Ray Lawrence


Jindabyne



Jindabyne is a haunting thriller based on Raymond Carver’s short story So Much Water So Close To Home. Like Carver’s original, Jindabyne explores the widespread repercussions caused when a group of men on their annual fishing trip discover a body of a young Aboriginal woman (Susan), yet only report it after they have completed their trip and returned home. Acclaimed Australian director, Ray Lawrence, has updated So Much Water So Close To Home to present day Australia and the small New South Wales town of Jindabyne.

Jindabyne is Ray’s third film and third cinematic adaptation following Bliss (1985) and Lantana (2001). Ray chose to adapt So Much Water So Close To Home because; “The moral dilemma in the story attracted me. Was it the right or wrong decision to make? It was the idea of responsibility and who should do it. In Carver’s story, I saw a lack of compassion; as it was written thirty years ago men were different back then. I would like to think that men have changed a bit; I wanted to expand the moral dilemma and balance that with the entertainment aspect.” The morality of the men’s actions in Jindabyne, abandoning Susan’s body while they continue fishing has a seismic affect on a community where the signpost reads: “Welcome to Jindabyne: A Tidy Town. Population 1676.” This sense of geograph­ical isolation pervades the film; “Australia is an odd country; in the small towns like Jindabyne people are surrounded by the landscape and are clinging to each other in order to survive. We filmed in a small town called Dalgetty near Jindabyne, which had a population of 70 people. Obviously people were there going about their business, but you didn’t see them. The landscape dwarfs you and you realise how small you are. The sign and the landscape sit there in silence. The sense of isolation really affects people.”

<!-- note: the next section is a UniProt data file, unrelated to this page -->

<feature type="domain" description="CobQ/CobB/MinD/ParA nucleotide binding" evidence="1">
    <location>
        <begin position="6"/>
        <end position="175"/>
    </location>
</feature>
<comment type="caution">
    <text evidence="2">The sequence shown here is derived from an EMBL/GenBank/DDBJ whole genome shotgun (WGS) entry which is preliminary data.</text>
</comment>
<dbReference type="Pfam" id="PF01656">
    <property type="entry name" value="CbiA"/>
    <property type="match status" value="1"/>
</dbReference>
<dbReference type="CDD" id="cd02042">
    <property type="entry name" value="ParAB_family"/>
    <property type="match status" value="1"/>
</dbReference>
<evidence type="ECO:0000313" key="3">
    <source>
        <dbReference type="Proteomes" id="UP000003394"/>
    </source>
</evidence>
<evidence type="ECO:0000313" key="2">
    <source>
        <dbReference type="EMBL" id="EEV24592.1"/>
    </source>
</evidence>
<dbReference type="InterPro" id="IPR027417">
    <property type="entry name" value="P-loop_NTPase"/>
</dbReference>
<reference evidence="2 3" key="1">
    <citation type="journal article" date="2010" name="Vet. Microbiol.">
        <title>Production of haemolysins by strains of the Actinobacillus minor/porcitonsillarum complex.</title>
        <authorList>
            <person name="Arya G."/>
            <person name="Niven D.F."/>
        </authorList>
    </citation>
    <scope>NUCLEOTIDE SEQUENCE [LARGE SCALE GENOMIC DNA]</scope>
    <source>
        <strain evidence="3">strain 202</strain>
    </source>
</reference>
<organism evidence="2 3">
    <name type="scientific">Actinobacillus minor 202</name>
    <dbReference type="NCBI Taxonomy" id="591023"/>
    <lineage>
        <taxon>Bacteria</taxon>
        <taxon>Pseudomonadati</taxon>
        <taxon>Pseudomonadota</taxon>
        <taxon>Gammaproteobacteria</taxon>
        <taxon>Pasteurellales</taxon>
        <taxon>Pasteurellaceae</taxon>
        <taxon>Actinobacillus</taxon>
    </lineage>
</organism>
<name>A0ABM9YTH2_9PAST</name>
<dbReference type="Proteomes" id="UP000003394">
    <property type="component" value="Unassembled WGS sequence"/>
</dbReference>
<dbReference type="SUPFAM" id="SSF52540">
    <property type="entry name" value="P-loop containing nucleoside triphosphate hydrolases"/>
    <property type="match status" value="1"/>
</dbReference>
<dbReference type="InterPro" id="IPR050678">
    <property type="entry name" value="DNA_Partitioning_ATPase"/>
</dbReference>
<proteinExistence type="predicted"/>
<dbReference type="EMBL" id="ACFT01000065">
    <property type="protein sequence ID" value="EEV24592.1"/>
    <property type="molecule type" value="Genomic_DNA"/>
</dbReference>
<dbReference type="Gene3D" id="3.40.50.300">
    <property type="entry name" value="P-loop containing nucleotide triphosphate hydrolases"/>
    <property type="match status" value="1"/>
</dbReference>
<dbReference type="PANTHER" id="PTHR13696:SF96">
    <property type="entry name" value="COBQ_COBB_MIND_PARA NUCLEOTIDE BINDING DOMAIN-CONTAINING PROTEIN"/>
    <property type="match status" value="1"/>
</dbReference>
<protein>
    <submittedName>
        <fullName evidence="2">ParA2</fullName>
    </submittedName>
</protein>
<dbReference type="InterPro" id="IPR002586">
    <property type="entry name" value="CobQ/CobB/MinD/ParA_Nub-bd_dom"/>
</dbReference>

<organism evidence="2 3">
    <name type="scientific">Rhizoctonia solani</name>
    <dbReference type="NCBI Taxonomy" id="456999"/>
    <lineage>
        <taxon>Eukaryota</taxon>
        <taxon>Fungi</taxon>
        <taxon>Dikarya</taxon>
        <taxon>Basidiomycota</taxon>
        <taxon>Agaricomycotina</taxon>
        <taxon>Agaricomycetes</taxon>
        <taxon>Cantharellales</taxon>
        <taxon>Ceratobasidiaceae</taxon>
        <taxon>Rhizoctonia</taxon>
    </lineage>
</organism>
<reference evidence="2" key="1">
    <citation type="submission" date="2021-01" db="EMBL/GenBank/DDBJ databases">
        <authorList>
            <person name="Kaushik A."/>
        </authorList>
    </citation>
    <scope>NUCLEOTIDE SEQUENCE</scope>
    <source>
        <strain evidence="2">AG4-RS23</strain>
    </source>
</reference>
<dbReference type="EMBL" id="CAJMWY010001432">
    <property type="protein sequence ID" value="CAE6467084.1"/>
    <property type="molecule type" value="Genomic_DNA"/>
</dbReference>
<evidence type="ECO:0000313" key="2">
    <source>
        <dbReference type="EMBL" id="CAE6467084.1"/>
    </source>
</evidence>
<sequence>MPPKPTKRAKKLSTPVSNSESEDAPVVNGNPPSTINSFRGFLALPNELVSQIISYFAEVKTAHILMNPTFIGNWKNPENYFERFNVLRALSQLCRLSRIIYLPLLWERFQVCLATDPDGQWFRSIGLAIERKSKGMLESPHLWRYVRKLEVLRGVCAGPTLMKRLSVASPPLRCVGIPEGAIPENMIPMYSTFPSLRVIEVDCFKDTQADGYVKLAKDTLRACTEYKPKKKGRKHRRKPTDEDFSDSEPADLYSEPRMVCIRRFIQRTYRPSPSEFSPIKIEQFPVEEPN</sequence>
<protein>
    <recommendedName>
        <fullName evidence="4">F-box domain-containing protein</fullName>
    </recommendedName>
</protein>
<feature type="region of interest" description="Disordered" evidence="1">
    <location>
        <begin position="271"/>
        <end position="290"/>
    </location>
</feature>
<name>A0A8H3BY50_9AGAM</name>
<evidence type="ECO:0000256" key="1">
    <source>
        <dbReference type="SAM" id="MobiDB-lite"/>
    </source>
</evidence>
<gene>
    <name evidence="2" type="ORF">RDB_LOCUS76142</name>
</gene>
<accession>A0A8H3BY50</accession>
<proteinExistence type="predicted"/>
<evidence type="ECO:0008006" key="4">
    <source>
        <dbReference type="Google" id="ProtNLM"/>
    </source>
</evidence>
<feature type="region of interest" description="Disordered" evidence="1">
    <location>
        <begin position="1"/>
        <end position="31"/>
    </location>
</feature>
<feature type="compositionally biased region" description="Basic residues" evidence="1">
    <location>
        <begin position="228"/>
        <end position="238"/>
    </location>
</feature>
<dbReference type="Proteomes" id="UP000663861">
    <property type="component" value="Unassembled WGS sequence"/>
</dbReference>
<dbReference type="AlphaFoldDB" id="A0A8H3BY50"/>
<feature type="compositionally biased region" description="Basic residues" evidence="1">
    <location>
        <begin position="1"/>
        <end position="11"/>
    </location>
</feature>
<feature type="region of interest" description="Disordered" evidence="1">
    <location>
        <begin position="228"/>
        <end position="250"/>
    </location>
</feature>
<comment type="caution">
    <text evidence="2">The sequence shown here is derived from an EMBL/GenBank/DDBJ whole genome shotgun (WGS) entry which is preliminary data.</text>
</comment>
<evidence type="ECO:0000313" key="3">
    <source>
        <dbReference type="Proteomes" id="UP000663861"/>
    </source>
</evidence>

This small town anti-metropolis mentality is reflected in Ray’s direction, the filming of Jindabyne reflects a slower pace of life with long lingering shots of the characters capturing their reactions as the drama unfolds. In what could be a gruesome film, Ray creates a non-sensationalist atmosphere. “I think that American TV and a lot of films are hysterical. I prefer the European sensibilities involved in filmmaking. It involves the audience having to think, rather than the film thinking for you. A lot of films are just colour and form so people can’t have an opinion. It’s like the rhetoric of politicians, you never get the truth from them they don’t answer the questions. People’s attentions spans are short as they spend so much time in front of the computer and I make films for people who have some life experience away from technology. Traditional distributors think that people, especially young people want to see a very different type of film. A lot of films that are made are a product to be sold like adverts, stories with no depth. The art of storytelling is something that you share with people.”